Retinitis pigmentosa is a family of genetic conditions that result in loss of vision through the degeneration of photoreceptor cells – rods and cones – in the retina. It is caused by a mutation in any one of many known genes – recessive, dominant and X-linked – and others as yet to be identified. RP is often identified initially visually by distinctive clumping of pigmentation on the fundus, often by an optician during routine examination or as a result of examinations prompted by the condition being in the family.
Other terminology includes those such as night blindness, tunnel vision, rod-cone dystrophy, cone-rod dystrophy and retinal dystrophy. Some specific types of RP are also named, such as Leber’s Congenital Amaurosis, Choroideremia, Usher’s Syndrome, Stargardt’s Disease, and others.
Typically, but with great variation, sight loss is gradual, starting with night blindness, then loss of peripheral vision, then tunnel vision, and ultimately in some cases, total loss of vision. RP affects both sexes, all races (though is more prevalent in some Asian groups), and all ages. It is, in fact, one of the largest causes of sight loss in children and in people of working age. In aggressive early onset types of RP, which are fortunately rare, a baby can be born with poor or no sight.
Being a progressive condition it brings ongoing problems for your patient. He or she is faced with a continually worsening condition and at present there is no treatment or cure, though clinical trials of several potential therapies (Stage I and II) are in progress. One of the dangers faced by RP patients is the prevalence of misinformation and even outright scams about treatment prospects.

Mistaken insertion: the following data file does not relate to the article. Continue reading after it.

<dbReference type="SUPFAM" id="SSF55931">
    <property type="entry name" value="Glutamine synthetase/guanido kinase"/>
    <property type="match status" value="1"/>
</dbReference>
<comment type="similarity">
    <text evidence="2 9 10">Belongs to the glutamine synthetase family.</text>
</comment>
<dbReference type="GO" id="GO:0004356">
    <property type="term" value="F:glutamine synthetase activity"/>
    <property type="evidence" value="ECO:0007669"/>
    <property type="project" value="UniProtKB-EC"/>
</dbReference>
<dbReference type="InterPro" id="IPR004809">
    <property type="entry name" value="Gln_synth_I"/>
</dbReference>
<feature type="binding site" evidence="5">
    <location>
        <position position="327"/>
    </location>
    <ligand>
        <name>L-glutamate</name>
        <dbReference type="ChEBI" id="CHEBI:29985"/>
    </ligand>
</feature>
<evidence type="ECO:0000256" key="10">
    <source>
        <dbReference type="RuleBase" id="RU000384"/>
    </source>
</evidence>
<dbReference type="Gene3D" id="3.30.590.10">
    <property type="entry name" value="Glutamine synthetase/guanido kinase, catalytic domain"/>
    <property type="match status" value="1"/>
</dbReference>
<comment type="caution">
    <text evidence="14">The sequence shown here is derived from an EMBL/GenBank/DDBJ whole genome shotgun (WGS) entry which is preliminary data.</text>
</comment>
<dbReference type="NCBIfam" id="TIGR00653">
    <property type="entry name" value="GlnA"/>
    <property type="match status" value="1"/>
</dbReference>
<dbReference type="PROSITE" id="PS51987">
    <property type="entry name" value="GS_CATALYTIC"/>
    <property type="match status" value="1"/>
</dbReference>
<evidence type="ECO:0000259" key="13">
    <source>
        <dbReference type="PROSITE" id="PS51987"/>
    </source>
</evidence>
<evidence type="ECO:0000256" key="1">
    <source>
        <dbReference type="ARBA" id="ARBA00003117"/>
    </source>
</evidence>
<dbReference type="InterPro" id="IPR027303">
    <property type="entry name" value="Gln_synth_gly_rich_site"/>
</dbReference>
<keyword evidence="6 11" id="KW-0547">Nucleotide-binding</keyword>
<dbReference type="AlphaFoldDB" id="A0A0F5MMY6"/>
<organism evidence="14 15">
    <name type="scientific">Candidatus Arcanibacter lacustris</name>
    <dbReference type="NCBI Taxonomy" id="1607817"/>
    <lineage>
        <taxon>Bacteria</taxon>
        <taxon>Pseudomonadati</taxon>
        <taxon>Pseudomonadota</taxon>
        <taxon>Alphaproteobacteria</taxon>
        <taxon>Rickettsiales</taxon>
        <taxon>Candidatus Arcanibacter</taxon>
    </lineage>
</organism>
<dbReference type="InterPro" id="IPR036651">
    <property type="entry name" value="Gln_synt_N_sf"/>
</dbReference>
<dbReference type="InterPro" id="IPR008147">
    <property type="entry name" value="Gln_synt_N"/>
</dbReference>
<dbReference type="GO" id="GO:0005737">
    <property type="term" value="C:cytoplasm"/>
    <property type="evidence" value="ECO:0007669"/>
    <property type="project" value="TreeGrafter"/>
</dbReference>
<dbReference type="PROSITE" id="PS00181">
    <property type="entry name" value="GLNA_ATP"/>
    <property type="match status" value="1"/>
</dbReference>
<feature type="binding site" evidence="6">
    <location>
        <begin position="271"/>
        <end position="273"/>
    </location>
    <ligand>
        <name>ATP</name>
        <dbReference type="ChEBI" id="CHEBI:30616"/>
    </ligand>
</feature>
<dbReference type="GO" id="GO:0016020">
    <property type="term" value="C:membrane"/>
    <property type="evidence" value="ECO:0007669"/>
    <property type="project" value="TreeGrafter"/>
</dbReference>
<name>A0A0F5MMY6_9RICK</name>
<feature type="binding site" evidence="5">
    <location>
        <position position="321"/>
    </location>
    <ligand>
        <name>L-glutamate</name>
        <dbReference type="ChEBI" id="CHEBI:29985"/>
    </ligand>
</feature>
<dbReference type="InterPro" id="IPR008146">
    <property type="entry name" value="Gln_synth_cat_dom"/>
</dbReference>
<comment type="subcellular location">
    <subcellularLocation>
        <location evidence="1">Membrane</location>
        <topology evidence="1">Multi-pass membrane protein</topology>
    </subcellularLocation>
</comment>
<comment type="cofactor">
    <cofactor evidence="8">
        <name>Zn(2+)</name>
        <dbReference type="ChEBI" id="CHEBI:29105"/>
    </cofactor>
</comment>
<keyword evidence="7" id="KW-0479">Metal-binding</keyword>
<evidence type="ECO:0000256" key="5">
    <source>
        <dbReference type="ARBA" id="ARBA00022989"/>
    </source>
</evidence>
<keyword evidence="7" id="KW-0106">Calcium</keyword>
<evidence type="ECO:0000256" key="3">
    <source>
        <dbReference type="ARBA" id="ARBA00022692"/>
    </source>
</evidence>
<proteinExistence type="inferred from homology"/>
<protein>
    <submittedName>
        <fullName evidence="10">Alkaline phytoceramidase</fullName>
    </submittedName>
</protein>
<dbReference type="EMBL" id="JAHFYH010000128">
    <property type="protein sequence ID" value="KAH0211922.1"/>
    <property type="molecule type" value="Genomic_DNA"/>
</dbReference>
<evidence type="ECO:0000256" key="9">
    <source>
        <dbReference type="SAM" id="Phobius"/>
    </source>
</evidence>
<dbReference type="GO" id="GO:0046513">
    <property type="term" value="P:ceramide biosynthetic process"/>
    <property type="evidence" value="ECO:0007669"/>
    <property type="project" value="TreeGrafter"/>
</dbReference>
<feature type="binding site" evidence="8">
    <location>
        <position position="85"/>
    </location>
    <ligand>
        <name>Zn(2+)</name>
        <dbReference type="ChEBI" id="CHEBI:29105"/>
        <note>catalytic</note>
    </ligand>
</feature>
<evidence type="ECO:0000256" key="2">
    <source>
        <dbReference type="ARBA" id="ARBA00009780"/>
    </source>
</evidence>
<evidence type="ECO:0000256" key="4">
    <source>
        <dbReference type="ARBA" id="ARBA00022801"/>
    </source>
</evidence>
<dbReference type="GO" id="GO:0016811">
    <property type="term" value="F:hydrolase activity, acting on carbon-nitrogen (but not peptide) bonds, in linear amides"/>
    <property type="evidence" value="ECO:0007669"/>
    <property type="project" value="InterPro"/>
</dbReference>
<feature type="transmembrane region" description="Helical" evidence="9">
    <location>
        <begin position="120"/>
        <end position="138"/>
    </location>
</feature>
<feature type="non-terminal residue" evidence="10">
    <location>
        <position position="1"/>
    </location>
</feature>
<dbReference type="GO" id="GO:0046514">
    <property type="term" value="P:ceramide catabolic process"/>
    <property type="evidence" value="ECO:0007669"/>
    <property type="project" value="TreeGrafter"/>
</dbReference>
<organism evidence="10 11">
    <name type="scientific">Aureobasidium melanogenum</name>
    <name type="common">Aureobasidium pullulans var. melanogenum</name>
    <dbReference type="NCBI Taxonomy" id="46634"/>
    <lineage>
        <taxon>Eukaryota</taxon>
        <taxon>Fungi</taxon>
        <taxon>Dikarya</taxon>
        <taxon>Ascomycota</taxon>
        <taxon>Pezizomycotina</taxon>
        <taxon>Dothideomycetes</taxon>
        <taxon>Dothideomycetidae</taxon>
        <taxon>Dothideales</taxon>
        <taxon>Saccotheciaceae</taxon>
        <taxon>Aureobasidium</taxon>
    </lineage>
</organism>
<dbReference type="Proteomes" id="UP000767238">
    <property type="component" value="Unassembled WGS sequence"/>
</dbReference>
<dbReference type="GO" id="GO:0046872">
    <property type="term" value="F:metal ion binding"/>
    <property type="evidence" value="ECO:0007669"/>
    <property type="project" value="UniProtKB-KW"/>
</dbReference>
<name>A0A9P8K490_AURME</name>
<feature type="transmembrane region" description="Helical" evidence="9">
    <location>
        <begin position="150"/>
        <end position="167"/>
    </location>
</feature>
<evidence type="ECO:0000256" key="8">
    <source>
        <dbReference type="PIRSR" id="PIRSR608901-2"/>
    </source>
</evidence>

There are also forms of syndromic RP which lead to other problems and disabilities. One of the more common of these is Usher’s Syndrome which results in hearing loss as well as sight loss.
As well as referring to an ophthalmologist your patients may require referral to a counsellor to help come to terms with the prospect of sight loss, to a genetic counsellor to discuss the implications of the genetic nature of the condition, for genetic testing, or to specialists in particular types of RP or RP syndromes.
At a high lay-level, there is information about RP available from the RP Fighting Blindness website, and more specialist medical links on the following pages.